Stephen Poliacoff implies in the online version of the Radio Times that the Summer of Rockets is based on events and memories from his childhood. He has taken them, modified them, twisted and turned them to produce a gripping and unusual story.

s://youtu.be/3YzgncRy3F8

NOTE: For those interested in such things, the rocket in the photo is a Bloodhound missile, introduced in 1958, around the time ‘Summer of Rockets’ is set. I photographed this missile at the Museum of Edinburgh’s National Museum of Flight at East Fortune. Far more interesting than this missile is the video I took during my visit, of my granddaughter (then aged 12) landing an airship. She did a far better job of it than I did. Check out my blog post of 2012: http://tiny.cc/2uad9y

 

 

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Headlights to Auto. Phasers to Stun*.

 

Automatic headlights are great, right? Sensors detect dusk or dullness and switch on your dipped beams. In darkness they switch to main beams, then dip again for oncoming traffic or whenever you follow red rear lights. So far so good. So why did that taxi driver glare at me? It took a while to work out. So here goes…

Dull day. Dipped beams come on automatically. Oncoming taxi indicates to turn right, across my path. It stops, waiting for me to pass. As I approach it cuts across me. We almost collide. I quietly (ha ha) curse every taxi driver in the world.
But I flashed him, didn’t I? I let him know I was happy for him to turn across my path. Well no, I didn’t. My car did.

I had passed under a low bridge. Car detected darkness. Main beams came on, then immediately off again. My car flashed the taxi driver, telling him I was happy for him to turn in front of me.
Years ago I was taught never to flash my lights at other drivers, because it is their job to decide what is safe for them to do. My car needs to be told that.

Just the very thought of driverless cars scares me silly. They do not know how to behave.

* I am no trekkie. One definition = Saying “set phasers to stun” is like modern police or military saying “check the safety on your weapon.”  (That’s what it says on Google so it must be true)

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Bestseller? Downloaded a few thousand times!

Untitled

I have copied another Twitter post. I’ve been told I’m far too modest and should be promoting myself as a writer. People like my work (see the Amazon 5-star reviews). I have another novel out soon: ‘The Man who Played Trains. I’m about to finish its third (or fourth or fifth?) edit – and that’s after three rewrites.

Practice makes perfect? Hung on the wall of the maths master’s room in one of my old schools (state secondaries, nothing posh) was a full length banner that said ‘A THING WORTH DOING IS WORTH DOING WELL’. That I remember it so clearly must mean something. I was only at that school for a year but, rather bizarrly, I remember the master’s name. It was Pemberton.

Playpits Park is NOT a spy story. It is an unusual (and I’m told gripping and haunting) coming of age novel.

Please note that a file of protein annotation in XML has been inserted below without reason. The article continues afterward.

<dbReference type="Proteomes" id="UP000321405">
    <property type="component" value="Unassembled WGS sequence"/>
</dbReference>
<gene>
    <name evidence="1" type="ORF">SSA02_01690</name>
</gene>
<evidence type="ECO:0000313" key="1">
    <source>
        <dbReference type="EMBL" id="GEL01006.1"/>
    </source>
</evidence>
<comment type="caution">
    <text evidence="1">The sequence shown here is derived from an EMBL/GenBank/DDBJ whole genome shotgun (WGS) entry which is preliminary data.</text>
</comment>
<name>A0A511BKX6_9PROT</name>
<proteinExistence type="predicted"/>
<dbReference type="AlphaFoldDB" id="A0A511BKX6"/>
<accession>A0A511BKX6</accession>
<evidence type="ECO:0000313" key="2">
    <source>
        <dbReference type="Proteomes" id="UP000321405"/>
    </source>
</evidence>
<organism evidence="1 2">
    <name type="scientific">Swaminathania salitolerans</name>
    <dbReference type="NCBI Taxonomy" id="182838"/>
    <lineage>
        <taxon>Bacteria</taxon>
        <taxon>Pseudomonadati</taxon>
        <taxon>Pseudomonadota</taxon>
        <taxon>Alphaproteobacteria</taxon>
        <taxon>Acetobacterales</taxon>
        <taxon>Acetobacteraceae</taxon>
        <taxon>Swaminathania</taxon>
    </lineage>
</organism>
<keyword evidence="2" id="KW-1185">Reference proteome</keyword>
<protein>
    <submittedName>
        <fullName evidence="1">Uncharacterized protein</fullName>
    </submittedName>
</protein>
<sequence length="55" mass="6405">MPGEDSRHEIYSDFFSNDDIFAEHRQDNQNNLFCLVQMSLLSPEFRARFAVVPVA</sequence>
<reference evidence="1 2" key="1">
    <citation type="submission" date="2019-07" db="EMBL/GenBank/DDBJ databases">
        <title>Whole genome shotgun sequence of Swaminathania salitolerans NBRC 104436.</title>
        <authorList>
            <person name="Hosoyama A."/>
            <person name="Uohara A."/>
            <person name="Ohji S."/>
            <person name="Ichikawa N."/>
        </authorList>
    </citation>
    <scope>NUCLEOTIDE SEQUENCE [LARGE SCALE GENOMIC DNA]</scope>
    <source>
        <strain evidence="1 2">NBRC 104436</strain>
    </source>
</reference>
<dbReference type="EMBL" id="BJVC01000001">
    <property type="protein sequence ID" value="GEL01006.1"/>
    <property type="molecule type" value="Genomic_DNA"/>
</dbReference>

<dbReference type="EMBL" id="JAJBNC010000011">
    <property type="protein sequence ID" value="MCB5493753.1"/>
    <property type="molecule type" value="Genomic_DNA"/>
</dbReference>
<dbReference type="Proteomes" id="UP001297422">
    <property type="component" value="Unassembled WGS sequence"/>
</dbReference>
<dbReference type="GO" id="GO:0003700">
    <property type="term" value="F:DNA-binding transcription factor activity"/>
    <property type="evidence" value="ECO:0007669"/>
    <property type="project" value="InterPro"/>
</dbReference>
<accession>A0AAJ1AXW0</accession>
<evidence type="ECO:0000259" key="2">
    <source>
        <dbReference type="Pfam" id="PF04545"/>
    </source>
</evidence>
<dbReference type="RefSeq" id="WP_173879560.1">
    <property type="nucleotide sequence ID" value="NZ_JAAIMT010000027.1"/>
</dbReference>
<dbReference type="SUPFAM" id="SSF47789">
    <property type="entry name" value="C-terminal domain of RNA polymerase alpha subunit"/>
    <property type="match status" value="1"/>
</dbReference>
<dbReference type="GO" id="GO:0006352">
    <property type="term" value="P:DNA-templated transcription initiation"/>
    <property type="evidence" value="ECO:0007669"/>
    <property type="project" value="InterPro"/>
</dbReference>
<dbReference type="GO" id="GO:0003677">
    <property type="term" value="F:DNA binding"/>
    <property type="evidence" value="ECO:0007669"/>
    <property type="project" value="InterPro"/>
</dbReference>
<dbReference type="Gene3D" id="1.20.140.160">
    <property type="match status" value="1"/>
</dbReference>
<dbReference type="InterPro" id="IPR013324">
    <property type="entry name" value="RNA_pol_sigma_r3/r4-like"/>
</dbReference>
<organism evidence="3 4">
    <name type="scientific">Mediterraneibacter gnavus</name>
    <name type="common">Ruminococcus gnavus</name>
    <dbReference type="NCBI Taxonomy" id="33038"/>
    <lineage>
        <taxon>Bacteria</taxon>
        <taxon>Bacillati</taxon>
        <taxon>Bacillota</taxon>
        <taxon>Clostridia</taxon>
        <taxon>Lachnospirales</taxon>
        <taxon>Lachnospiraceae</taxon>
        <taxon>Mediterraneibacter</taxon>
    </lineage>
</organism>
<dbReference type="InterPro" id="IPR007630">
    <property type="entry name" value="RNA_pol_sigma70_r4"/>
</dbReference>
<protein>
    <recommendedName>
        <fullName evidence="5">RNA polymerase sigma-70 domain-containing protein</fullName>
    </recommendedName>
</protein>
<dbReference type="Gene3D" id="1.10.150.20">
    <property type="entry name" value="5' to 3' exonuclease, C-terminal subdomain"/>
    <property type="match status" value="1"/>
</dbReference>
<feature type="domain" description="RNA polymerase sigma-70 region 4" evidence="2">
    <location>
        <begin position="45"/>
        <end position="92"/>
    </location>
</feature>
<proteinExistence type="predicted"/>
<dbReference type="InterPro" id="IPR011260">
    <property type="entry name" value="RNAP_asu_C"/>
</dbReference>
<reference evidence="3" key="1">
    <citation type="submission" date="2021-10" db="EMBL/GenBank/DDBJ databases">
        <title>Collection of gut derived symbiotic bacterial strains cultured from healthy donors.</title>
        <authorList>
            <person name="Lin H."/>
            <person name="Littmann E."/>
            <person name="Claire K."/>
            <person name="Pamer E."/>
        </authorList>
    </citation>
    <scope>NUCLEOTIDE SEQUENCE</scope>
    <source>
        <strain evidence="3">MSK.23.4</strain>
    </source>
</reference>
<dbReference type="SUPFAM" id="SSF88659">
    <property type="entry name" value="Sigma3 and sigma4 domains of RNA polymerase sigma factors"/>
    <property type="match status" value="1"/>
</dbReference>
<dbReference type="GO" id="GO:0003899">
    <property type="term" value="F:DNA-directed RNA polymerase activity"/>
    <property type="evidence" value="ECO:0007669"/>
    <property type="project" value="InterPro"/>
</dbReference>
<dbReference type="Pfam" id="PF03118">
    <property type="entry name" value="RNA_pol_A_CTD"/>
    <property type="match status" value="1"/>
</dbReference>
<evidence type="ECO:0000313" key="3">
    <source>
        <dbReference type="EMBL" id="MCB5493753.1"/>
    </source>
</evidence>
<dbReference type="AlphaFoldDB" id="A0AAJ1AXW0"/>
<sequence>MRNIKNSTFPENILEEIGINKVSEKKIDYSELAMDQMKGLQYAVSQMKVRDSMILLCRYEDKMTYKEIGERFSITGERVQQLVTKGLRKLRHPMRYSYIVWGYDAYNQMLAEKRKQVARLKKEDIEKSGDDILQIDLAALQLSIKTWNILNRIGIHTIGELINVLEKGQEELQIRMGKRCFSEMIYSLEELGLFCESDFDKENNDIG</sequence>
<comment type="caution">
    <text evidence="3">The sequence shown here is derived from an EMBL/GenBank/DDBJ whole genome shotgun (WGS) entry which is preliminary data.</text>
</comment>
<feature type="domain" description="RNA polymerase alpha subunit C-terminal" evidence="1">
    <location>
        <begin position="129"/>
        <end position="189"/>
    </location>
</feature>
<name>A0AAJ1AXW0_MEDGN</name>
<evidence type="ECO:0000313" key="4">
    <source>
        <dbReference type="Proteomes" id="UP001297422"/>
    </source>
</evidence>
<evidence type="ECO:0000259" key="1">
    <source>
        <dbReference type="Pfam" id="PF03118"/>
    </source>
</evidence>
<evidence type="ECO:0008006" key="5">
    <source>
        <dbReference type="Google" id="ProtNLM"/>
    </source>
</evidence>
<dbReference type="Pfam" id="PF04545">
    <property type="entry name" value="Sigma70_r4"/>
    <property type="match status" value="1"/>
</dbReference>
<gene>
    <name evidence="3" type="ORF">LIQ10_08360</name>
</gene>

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Richard Whittle – talented writer to watch…

urbane1

Wasn’t me that said it Guv, honest!

 

 

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Independent Publishers are the Future

twitter

Many new – and very good – writers (and I mean good – there are so many mediocre ones around) are tiring of established agents and publishers. The world is changing. How many new writers have had a recommendation like this from one of the few remaining big boys? (more often than not they can’t even be bothered to reply). So, thank you for the publicity, independent publisher URBANE! Even though Playpits Park is already available on Amazon (with around 2000 downloads and 5-star reviews), you took the trouble to promote me on Twitter!

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True Tale – I DO BELIEVE IN COINCIDENCES! I DO! I DO!*

mine

 

I used to believe that there was no such thing as a coincidence. It’s what all my mates used to say. Then something happened. I took a flat in a small Gloucestershire town. The old dear – sorry, the elderly lady – who owned it told me that her previous lodger was constantly in trouble with the police. He held parties, she said, entertaining ‘all kinds of girls’. Finally she’d made him to leave. Assisted, she added, by her friendly local police sergeant.

One year later I left the place and went to college to study maths and physics – a scary two years – and then went on to uni to study geology. As part of my fieldwork I got vac work in Canada, on a mine surrounded by hundreds of miles of dense forest. Fifty miles away there was a one-horse town, with single-storey wooden buildings strung out along the main drag. The mine was new. Though it had been operating for three or four months, they held a grand opening ceremony soon after I arrived, attended by mining company bigwigs flown out from London. The mine organised an impressive outdoor party with food and beer. And invited the great and the good from the one-horse town.